Physical and occupational therapies are programs of treatment and exercise for patients disabled from illness or injury.
Physical and occupational therapists plan and administer therapy to help patients adjust to disabilities, regain independence, and prepare to return to work.
What They Do
Physical and occupational therapists in the military perform some or all of the following duties:
- Test and interview patients to determine the extent of their disabilities
- Plan and manage individual physical or occupational therapy programs
- Consult with doctors and other therapists to discuss appropriate therapy and evaluate patients’ progress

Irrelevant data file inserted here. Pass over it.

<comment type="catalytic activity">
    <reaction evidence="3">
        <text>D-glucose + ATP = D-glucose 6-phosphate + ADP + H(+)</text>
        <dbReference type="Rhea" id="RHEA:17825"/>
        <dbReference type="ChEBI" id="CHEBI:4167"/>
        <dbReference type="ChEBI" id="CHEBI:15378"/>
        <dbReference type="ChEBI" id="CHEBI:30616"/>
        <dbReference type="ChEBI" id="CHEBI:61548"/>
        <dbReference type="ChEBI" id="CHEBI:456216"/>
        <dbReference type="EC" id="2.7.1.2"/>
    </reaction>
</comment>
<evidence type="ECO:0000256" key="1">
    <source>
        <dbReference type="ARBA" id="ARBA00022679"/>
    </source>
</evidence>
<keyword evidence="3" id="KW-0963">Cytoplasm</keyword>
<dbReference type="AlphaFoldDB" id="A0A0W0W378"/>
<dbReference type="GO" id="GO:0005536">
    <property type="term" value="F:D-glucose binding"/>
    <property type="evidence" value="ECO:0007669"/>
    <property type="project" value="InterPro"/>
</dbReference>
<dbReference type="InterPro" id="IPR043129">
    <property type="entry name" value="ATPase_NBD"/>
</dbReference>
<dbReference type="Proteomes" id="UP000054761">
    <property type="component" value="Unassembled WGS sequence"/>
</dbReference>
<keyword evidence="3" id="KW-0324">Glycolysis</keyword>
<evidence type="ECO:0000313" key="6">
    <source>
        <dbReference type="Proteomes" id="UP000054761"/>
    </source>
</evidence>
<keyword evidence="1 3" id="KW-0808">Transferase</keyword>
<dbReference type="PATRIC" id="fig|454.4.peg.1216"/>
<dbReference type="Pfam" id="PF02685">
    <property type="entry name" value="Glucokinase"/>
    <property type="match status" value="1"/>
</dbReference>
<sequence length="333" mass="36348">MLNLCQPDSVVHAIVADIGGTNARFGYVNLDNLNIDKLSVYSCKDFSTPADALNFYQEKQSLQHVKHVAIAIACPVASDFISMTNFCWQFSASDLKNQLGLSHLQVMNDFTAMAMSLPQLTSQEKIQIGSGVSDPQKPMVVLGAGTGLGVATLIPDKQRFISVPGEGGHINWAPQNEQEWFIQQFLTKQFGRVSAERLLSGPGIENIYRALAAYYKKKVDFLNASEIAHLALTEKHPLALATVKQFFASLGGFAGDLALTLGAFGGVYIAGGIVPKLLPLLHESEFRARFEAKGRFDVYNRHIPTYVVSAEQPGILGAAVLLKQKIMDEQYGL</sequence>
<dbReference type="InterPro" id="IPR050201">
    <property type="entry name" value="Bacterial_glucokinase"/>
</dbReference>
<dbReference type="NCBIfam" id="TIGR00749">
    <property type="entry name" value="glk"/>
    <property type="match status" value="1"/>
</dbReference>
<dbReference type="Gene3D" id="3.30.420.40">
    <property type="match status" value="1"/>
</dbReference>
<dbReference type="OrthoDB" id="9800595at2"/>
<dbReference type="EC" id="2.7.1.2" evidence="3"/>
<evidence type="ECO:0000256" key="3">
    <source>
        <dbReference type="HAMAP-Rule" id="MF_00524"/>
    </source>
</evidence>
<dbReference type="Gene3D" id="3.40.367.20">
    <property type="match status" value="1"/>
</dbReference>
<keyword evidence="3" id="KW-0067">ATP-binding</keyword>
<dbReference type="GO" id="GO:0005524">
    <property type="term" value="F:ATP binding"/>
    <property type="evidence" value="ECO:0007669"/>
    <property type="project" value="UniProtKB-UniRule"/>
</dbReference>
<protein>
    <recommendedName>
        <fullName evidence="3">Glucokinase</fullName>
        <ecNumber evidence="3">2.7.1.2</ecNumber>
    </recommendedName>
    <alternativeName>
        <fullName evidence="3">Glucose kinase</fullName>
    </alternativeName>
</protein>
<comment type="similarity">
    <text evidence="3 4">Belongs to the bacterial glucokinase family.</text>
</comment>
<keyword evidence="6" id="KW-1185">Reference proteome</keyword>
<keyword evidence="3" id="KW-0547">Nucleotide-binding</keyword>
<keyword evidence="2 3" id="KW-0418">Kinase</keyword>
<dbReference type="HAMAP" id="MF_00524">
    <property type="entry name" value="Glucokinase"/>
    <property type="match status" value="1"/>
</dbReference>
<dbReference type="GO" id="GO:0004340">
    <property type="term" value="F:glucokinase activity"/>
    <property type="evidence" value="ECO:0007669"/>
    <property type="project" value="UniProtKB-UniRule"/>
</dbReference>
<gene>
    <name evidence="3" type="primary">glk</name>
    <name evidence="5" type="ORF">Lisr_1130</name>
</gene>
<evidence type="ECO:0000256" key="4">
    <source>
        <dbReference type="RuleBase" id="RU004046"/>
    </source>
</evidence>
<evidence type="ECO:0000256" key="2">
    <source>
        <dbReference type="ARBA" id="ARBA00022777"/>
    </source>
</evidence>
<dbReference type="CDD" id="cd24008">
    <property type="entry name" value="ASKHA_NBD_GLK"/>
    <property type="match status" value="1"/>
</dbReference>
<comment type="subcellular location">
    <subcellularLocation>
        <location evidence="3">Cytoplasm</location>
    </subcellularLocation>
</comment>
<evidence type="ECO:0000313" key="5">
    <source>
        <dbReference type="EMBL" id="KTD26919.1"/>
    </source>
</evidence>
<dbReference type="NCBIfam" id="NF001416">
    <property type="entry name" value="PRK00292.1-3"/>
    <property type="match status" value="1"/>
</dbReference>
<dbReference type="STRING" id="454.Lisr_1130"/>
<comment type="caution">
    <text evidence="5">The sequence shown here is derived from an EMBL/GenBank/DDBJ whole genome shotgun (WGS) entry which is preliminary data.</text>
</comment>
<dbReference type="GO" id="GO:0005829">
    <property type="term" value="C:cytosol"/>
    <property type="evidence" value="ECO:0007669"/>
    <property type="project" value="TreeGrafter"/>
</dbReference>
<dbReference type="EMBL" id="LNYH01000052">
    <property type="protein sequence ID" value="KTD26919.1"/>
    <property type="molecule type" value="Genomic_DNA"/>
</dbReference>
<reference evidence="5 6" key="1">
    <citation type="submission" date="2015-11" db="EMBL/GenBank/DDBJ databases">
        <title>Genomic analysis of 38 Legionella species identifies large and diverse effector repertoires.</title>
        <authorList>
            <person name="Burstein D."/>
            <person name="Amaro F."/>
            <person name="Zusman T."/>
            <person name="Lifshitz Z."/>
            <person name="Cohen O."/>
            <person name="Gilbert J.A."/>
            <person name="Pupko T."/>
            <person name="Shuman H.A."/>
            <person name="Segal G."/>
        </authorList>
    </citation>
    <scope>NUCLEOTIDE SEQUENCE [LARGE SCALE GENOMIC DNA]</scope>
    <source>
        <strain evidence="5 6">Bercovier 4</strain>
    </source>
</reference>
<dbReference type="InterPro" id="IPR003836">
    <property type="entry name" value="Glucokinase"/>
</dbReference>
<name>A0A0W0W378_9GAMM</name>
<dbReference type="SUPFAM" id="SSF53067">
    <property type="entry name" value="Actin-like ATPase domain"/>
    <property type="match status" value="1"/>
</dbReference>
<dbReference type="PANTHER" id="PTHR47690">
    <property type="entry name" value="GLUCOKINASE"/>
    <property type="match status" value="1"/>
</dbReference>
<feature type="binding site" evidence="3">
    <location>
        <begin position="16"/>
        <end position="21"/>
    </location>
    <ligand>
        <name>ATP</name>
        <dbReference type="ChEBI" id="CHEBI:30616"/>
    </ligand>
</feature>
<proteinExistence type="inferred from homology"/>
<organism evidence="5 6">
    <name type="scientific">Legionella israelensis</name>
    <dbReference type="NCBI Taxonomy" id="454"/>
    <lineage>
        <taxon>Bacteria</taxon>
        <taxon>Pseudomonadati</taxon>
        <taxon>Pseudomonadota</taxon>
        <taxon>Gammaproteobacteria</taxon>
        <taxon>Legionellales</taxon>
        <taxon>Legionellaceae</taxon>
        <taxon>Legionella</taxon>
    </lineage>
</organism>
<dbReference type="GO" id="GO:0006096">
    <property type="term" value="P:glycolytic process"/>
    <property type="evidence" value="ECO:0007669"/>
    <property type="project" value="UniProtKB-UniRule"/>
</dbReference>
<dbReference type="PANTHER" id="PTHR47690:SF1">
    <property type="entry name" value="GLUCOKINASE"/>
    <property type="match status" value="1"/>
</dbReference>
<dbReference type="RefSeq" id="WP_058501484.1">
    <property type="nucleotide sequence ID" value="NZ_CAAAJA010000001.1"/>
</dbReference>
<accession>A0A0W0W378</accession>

- Administer exercise programs and heat and massage treatments
- Counsel patients and their families to help create a positive attitude for recovery
Helpful attributes include:
- Ability to communicate effectively
- Desire to help others
- Interest in developing detailed plans and treatments
- Patience to work with people whose injuries heal slowly
No initial job training is provided in this occupation.
Physical and occupational therapists work in hospitals, clinics, rehabilitation centers, and other medical facilities.
Civilian physical and occupational therapists work in hospitals, rehabilitation centers, nursing homes, schools, and community mental health centers. They perform duties similar to those performed by military therapists.
Civilian physical and occupational therapists often specialize in treating a particular type of patient, such as children, the elderly, the severely disabled, or those who have lost arms or legs (amputees).